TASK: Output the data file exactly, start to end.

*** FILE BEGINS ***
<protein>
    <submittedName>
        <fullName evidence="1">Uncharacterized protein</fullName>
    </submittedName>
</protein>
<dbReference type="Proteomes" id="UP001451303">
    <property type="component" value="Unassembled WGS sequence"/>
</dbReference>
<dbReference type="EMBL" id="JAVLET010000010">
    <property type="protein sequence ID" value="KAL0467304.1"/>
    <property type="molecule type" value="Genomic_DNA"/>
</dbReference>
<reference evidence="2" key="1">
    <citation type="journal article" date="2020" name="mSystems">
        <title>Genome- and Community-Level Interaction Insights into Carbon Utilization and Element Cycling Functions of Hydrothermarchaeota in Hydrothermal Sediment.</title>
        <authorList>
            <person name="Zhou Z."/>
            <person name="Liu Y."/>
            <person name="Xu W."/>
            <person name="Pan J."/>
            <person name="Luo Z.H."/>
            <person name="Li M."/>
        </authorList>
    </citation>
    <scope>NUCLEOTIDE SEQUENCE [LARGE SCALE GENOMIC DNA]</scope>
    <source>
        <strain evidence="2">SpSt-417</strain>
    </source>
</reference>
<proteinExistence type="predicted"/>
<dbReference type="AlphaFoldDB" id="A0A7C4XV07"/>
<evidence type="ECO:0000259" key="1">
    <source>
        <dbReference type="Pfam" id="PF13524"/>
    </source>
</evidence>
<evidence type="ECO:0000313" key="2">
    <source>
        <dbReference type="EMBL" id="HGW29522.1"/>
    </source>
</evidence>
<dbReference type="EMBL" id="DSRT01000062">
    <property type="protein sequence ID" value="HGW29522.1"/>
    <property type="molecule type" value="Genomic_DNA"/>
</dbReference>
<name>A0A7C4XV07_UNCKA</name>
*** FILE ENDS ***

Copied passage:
<protein>
    <submittedName>
        <fullName evidence="1">Uncharacterized protein</fullName>
    </submittedName>
</protein>
<dbReference type="Proteomes" id="UP001451303">
    <property type="component" value="Unassembled WGS sequence"/>
</dbReference>
<dbReference type="EMBL" id="JAVLET010000010">
    <property type="protein sequence ID" value="KAL0467304.1"/>
    <property type="molecule type" value="Genomic_DNA"/>
</dbReference>
<reference evidence="2" key="1">
    <citation type="journal article" date="2020" name="mSystems">
        <title>Genome- and Community-Level Interaction Insights into Carbon Utilization and Element Cycling Functions of Hydrothermarchaeota in Hydrothermal Sediment.</title>
        <authorList>
            <person name="Zhou Z."/>
            <person name="Liu Y."/>
            <person name="Xu W."/>
            <person name="Pan J."/>
            <person name="Luo Z.H."/>
            <person name="Li M."/>
        </authorList>
    </citation>
    <scope>NUCLEOTIDE SEQUENCE [LARGE SCALE GENOMIC DNA]</scope>
    <source>
        <strain evidence="2">SpSt-417</strain>
    </source>
</reference>
<proteinExistence type="predicted"/>
<dbReference type="AlphaFoldDB" id="A0A7C4XV07"/>
<evidence type="ECO:0000259" key="1">
    <source>
        <dbReference type="Pfam" id="PF13524"/>
    </source>
</evidence>
<evidence type="ECO:0000313" key="2">
    <source>
        <dbReference type="EMBL" id="HGW29522.1"/>
    </source>
</evidence>
<dbReference type="EMBL" id="DSRT01000062">
    <property type="protein sequence ID" value="HGW29522.1"/>
    <property type="molecule type" value="Genomic_DNA"/>
</dbReference>
<name>A0A7C4XV07_UNCKA</name>